Mitchell: Obama wants 'immediate' Mideast talks
US envoy George Mitchell says 'president has told me to exert all efforts to create circumstance...for comprehensive peace, normalization of relations' between Israel and its neighbors. Meanwhile, Palestinian President Mahmoud Abbas says there will be no talks until Israel recognizes Palestinian state, upholds Road Map commitments
Mitchell, who is en route to the Middle East, said the aim of such talks was "a comprehensive peace and normalization of relations" between Israel and its neighbors, which would also serve "the security interests of the United States".
"The president has told me to exert all efforts to create the circumstance when the parties can begin immediate discussions," Mitchell told reporters at the start of a Palestinian donors' conference in the Norwegian capital.
Mitchell said the purpose of the donors' meeting was to "provide support for the Palestinian Authority" and pave the way for a two-state solution with Israel.
"It's important that there is a building of institutions and governmental capacity so that at an early time there can be an independent and viable Palestinian state," Mitchell said.
Norway's Foreign Minister Jonas Gahr Stoere said recent political uncertainty regarding any Middle East peace deal had hurt fund-raising efforts for the Palestinians.
"We, the donor community, are not into this as a humanitarian project but a political project," Stoere said.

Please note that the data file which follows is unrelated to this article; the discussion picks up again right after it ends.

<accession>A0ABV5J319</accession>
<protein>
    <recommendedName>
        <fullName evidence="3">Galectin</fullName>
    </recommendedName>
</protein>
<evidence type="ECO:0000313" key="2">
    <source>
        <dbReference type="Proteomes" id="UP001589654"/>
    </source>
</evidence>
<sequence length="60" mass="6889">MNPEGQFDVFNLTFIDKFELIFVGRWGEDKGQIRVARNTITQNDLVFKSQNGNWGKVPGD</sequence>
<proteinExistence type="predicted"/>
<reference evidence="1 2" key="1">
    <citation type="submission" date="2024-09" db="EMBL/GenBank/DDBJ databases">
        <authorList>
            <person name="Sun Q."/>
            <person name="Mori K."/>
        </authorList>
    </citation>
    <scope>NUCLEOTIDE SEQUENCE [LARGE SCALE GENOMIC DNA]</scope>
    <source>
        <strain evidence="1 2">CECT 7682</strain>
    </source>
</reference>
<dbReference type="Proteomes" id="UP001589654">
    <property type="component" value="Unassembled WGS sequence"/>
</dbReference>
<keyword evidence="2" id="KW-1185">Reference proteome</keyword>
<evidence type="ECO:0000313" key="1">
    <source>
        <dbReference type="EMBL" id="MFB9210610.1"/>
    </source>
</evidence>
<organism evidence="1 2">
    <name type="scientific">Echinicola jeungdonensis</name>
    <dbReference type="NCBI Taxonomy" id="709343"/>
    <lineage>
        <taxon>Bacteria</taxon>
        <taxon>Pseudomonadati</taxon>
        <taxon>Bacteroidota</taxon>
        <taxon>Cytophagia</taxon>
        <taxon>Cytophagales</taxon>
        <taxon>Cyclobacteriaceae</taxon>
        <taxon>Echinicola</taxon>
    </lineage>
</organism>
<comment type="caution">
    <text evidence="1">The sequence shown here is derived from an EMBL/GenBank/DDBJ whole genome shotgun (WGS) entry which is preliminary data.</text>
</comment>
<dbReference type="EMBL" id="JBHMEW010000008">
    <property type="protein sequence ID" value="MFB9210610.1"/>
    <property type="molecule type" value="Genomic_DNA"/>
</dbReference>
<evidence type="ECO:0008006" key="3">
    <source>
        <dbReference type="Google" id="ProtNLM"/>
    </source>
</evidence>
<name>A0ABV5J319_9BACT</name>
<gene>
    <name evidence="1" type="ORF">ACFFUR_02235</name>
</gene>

Abbas: Israel must recognize Palestinian state
Palestinian President Mahmoud Abbas said there will be no talks before Israel recognizes a Palestinian state and upholds the first clause of the Road Map – halting all settlement activity. Abbas also demanded Palestinian institutes be opened in Jerusalem and the Israelis retreat to their pre-intifada posts.
During a tour of Palestinian classrooms sitting their matriculation exams on Monday, Abbas said he was not posing any new conditions, but was demanding Israel live up to the Road Map.
"We were required to bring security, and, thank God, we did, and now Israel must fulfill its commitments, but if Israel refuses to do so, and if it refuses to acknowledge the two-state principle, what is there to talk about?"
Abbas added that the Palestinian Authority is willing to hold talks provided the Israelis carry out the commitments they made in the first clause of the Road Map. "We are not inventing terms and are not placing conditions. We want each of the parties to live up to their commitments," he said.
Barak: We have no plans to expand settlements
Last week Mitchell met with Defense Minister Ehud Barak, and the two held a private discussion on a number of regional, security and political issues. Barak said during the meeting that he was in favor of opening the Syrian channel for political talks.
Mitchell's spokesman said at the end of the meeting that the possibility that the special envoy may stop in Damascus during his Mideast visit was "being examined", and that Mitchell may also stop in Beirut, Lebanon.
During his visit to the US, Barak tried to calm rising tensions between Washington and Jerusalem regarding the settlement issue. Barak told the Americans any rash actions against the settlers was unwise and would shake up the regime's stability.
"Israel is making its gesture to express its willingness to take a path of dialogue with the Palestinians, by preparation to remove outposts. Jerusalem and Washington have an interest in setting the foundations for the moderate stream in the Middle East, and additional pressure will only strengthen the extremist," Barak said.
However, the defense minister stressed to the Americans that their demand to completely freeze settlement activity was unreasonable. "We can't stop existing construction. We have no plans for new construction or expansion. There needs to be rational conduct that is connected to real life; you can't just expect irrational things to happen."